Nigeria: Radio station restricted for playing song with political lyrics

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Nigeria:
Radio station in Kano partly banned

Playing a particular song with political lyrics appears to be the reason that the Nigerian Broadcasting Commission imposed a ban on the prime time broadcasting period of a radio station
 
A “curfew” on the Kano-based private radio station Freedom Radio was issued on 27 March 2006 by the Nigerian government agency regulating broadcasting – the National Broadcasting Commission. It imposed a ban on Freedom Radio’s broadcasting between 5 PM and 10 PM, a ban which will last for two weeks. 

The Nigerian newspaper Daily Trust reports from the capital of the country, Abuja, that a special song with anti-goverment lyrics frequently aired by the station may have triggered the harsh decision by the National Broadcasting Commission to clamp down on the station. The song by a popular Kano musician, advocating against the present Nigerian president, is said to have been presented to the Minister of Information and Director-General of the National Broadcasting Commission as evidence of the station’s political position.

At a crowded press conference, the chairman of the board of directors of the radio station, Mouktar Muhammad, said that the National Broadcasting Commission’s actions were politically motivated because the letter suspending the station’s five hour broadcast did not state the station’s offence. Mouktar Muhammad said: “If you stop us from broadcasting between 5 and 10 pm which is our prime time, you have killed us financially. This action is calculated at crippling the radio station.”

The ban could be lifted, though, if the radio station’s executives showed “signs of remorse”, said a spokesperson from the National Broadcasting Commission according to some sources.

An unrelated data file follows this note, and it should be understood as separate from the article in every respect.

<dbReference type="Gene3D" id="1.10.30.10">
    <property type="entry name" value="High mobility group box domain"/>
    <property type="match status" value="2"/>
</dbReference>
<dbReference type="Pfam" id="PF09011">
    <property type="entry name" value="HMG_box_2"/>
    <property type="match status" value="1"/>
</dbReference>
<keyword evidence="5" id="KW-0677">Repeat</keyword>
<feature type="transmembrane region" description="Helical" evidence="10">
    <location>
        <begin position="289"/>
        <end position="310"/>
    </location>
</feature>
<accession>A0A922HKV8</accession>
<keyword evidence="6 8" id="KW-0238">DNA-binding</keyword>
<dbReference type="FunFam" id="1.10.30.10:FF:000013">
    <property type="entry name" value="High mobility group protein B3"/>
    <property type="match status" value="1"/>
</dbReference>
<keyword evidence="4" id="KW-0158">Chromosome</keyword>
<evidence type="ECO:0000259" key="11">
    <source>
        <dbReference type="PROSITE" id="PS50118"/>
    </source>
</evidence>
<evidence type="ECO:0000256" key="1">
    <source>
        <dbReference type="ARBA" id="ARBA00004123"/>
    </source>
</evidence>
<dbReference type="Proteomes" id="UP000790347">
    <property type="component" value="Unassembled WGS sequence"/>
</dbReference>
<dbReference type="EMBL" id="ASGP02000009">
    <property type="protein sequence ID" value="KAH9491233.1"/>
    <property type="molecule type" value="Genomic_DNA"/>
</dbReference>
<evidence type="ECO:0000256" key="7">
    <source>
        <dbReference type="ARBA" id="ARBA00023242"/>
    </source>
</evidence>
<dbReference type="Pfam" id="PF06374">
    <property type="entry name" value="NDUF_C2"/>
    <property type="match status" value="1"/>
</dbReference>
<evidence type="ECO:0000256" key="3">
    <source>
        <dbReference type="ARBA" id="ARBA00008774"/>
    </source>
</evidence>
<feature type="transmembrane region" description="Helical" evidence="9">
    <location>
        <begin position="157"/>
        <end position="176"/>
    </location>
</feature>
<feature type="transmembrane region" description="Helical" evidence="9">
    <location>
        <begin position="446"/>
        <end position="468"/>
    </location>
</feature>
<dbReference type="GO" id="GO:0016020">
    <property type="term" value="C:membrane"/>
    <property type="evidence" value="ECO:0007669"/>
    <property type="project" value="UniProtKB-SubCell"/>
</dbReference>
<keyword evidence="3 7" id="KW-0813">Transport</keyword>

About Freedom Radio
Freedom Radio is an FM station operating in 10 languages – Igbo, Hausa, Yoruba, Fufulde, Igala, Kanuri, Igbirra, English, French and Arabic – and covering Kano, Jigawa, Katsina, Kaduna, Plateau and Bauchi states as well as parts of Niger Republic. It was licenced in mid 2002, and commenced operation on December 1, 2003, and has since then been regarded as the opposition’s answer to the government-owned Federal Radio Corporation of Nigeria.

Content of the letter from NCB
Freedom Radio received a letter from the National Broadcasting Commission entitled “Concern over live phone-in and other political programmes on Freedom Radio”.
The letter accused the radio of professional misconduct and lacking maturity in programming with “guests and callers making unguarded comments that violate the provisions of the NBC code and always tending to overheat the polity”.
“Having been cautioned over these breaches year-in-year-out, the Commission is left with no option but to outrightly ban all the political programmes and live phone-in programmes are hereby suspended indefinitely.”
“Your station shall stop broadcast between 5pm and 10pm every day for at least two weeks, starting from Monday,”
said the statement, dated March 27 2006 and signed by the head of NBC, Silas B. Yisa.

Source:

AllAfrica.com – 30 March 2006:
‘Nigeria: Freedom Radio Sanctioned for Playing Anti-Third Term Music’

AllAfrica.com – 30 March 2006:

‘Nigeria: ACD Expresses Worry Over Radio Freedom Closure’

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